I asked my husband yesterday if he thought it was possible for someone's imagination to die from lack of use. I certainly feel that way lately--my brain doesn't seem to generate stories anymore. I don't dream anymore ,except when I have nightmares and those, to be honest, are very boring and repetitive. I can't even create original nightmares anymore! What is happening to my brain?!
He said, very simply, "no, but it's like playing soccer--the longer you let it go un-practiced, the harder it is to get back into it."
This both makes me feel better and more concerned. I've bemoaned several times with writer friends about how much EASIER it was for me to write when I was younger, and how the ideas flowed faster and more freely back then. What I seem to have forgotten til now is that when I was writing back then, I was not only writing faster and more freely, but I was writing All. The. Time. And I do mean all: at night after I had been told to go to sleep, in class when I should have been taking notes, on family vacations, in the dentist's office, literally every-bleeding-where. And that is probably the biggest difference between my writing then and my writing now. I am not writing nearly as much quantity as I did then. And it's starving my imagination.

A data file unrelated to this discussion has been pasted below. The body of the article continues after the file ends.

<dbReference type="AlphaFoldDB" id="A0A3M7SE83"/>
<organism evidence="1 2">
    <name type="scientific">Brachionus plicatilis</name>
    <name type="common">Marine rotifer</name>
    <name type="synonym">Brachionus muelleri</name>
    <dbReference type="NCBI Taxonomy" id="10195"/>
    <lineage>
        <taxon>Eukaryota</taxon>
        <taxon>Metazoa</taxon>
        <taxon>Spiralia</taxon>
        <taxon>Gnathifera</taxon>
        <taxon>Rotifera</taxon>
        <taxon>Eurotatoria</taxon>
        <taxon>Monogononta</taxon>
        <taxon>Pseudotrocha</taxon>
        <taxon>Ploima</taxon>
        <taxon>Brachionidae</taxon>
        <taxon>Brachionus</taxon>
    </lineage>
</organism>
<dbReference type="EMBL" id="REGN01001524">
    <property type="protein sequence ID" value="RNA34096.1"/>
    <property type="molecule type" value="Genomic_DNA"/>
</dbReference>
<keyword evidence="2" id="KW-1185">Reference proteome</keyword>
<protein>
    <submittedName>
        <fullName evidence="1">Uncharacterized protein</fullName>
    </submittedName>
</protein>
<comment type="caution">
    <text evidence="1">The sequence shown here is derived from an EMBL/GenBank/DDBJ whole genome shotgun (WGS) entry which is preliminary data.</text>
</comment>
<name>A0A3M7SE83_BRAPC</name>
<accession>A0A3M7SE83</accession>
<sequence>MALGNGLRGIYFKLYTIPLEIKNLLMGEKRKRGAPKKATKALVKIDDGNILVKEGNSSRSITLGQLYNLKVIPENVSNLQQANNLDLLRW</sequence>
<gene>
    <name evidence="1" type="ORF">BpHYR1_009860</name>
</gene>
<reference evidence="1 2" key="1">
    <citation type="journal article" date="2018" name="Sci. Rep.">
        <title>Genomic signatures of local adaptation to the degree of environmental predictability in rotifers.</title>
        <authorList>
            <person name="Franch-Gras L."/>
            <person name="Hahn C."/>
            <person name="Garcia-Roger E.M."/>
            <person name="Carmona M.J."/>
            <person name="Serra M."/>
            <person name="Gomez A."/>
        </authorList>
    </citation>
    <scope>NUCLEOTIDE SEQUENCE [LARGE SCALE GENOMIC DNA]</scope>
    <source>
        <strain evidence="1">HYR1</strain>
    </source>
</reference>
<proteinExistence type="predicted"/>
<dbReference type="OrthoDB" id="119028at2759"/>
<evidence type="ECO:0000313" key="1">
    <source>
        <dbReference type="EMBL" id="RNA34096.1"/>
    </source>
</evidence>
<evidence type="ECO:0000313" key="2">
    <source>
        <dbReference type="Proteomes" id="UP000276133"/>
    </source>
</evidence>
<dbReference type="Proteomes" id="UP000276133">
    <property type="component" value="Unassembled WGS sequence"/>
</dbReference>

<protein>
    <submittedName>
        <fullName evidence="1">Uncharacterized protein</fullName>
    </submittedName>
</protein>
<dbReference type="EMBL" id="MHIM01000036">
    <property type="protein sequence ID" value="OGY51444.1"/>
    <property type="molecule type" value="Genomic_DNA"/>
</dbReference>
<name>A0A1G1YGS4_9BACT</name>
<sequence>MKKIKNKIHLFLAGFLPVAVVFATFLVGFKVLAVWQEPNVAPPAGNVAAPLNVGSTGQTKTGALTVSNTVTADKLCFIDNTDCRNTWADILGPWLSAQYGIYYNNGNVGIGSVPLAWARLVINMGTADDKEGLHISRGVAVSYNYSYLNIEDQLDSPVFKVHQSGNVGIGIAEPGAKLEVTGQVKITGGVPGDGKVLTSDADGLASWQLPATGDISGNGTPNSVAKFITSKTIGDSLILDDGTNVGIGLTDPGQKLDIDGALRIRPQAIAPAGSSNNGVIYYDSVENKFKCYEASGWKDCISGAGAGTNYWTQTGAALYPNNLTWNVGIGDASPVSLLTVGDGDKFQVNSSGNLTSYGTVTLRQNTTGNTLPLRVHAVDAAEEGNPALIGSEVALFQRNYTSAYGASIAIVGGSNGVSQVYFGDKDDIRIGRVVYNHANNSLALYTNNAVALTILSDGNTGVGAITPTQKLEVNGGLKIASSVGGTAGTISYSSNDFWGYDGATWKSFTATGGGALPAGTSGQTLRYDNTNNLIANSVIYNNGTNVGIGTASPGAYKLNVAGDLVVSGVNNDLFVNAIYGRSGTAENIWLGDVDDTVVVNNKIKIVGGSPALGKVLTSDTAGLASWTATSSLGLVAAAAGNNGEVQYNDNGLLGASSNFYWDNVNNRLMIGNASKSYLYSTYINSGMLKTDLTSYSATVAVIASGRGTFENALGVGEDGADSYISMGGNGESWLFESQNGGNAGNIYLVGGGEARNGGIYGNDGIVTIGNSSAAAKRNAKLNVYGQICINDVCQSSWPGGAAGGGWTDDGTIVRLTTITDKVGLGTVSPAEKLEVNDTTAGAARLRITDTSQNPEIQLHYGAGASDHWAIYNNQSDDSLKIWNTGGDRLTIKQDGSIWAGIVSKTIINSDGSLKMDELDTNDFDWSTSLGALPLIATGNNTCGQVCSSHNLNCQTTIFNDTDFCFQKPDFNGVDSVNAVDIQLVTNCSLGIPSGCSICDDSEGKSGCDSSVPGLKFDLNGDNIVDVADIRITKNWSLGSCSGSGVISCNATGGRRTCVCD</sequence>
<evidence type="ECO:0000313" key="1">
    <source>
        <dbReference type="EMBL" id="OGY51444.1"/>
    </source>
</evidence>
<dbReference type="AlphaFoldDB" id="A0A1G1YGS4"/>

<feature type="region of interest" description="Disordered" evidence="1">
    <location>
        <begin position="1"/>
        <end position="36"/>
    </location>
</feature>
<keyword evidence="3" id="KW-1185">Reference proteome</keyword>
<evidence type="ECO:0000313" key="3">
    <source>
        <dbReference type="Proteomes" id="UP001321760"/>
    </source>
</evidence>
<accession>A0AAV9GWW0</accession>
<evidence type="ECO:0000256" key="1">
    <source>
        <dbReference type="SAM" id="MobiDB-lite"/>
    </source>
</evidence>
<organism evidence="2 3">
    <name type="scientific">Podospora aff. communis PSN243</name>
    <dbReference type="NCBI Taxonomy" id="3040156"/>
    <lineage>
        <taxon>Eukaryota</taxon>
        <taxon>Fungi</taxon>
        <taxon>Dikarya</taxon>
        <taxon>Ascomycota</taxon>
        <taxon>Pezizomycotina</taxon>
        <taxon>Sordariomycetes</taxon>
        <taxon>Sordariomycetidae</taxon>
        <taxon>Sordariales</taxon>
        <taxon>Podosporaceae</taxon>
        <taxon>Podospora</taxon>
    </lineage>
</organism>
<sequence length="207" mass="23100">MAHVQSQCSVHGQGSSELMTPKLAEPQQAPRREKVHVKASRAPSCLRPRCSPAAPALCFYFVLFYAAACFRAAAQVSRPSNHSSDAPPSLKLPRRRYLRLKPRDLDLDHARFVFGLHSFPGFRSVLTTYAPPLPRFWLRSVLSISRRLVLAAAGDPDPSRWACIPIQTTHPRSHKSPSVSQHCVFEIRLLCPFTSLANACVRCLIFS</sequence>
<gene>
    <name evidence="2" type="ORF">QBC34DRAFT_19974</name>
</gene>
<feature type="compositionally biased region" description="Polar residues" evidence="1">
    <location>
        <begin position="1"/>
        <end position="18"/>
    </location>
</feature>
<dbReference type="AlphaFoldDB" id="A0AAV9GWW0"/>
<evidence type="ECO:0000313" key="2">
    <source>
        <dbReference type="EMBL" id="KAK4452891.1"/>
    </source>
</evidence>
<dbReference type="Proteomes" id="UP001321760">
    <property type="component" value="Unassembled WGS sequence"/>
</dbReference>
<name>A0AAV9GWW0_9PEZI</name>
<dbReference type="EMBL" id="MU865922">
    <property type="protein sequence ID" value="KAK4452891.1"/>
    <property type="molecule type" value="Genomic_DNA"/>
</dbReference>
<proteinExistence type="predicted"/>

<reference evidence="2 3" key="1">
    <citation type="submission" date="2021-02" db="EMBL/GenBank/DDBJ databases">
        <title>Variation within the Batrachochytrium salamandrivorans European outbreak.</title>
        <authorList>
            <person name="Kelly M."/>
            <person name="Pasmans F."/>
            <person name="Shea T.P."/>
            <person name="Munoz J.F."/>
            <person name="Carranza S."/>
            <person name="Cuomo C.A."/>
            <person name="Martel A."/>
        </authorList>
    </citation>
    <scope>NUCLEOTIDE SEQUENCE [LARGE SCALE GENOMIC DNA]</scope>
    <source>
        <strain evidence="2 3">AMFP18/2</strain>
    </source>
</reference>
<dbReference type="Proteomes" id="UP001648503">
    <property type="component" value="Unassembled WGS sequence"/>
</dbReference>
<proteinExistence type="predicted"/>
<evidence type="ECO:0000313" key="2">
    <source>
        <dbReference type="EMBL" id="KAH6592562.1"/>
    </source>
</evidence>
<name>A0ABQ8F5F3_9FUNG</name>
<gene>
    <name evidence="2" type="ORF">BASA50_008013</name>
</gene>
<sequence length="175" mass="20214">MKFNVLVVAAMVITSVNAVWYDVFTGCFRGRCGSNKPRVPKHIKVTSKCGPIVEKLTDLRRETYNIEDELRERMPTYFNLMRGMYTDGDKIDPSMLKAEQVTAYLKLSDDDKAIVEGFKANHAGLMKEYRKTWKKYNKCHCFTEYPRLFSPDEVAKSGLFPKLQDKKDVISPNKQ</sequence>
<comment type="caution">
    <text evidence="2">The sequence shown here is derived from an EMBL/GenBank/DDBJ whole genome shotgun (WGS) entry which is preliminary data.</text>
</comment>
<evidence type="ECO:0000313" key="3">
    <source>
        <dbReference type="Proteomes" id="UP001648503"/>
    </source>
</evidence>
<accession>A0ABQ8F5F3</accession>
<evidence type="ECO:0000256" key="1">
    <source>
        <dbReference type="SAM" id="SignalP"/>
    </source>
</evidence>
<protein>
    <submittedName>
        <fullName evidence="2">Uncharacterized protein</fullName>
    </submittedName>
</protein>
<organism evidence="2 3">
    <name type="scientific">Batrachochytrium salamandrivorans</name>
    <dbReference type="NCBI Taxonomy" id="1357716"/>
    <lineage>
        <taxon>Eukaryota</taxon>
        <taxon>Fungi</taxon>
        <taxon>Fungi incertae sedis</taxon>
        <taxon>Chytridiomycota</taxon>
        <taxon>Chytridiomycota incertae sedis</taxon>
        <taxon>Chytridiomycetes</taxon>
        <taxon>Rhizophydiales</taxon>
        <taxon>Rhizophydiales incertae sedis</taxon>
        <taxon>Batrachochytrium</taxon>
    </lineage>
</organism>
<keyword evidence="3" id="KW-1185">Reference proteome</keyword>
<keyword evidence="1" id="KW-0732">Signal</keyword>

This time last year, I had just started my job at Borders, and I was trying to galvanize my foundering imagination. I brought a notebook with me everywhere so that I could write at any time. And I made progress. Not the same speed-of-light-and-excellence progress I made when I was younger, but progress all the same. Now? The notebook is still in my bag, but that's all it is doing, is just sitting there. I need to find a way to get out of this slump, to start writing again, either on the computer or in my notebooks, anything to just get WORDS MOVING AGAIN GAH.
okay, end the complaining portion of this post. Moving on to the strategy part.
When we were on our honeymoon, Dennis suggested that I devote at least 1 hour each day to writing, absolutely no excuses. I thought this was a fabulous idea but (naturally) once we got back to the real world, with our real jobs and our real responsibilities, that ephemeral piece of an idea was immediately relegated to the bottom of the heap. It is time to bring it back up and see what can be done with it. 1 hour a day of writing--any kind of writing, be it blogging here, free-writing something on the computer or in my notebook, working on any sort of story, or hell even writing "I'm stuck I'm stuck I'm stuck" ten billion times. And to hold me to this strategy, I am going to post my hour's worth of writing on here, starting today.
Fingers crossed that this works.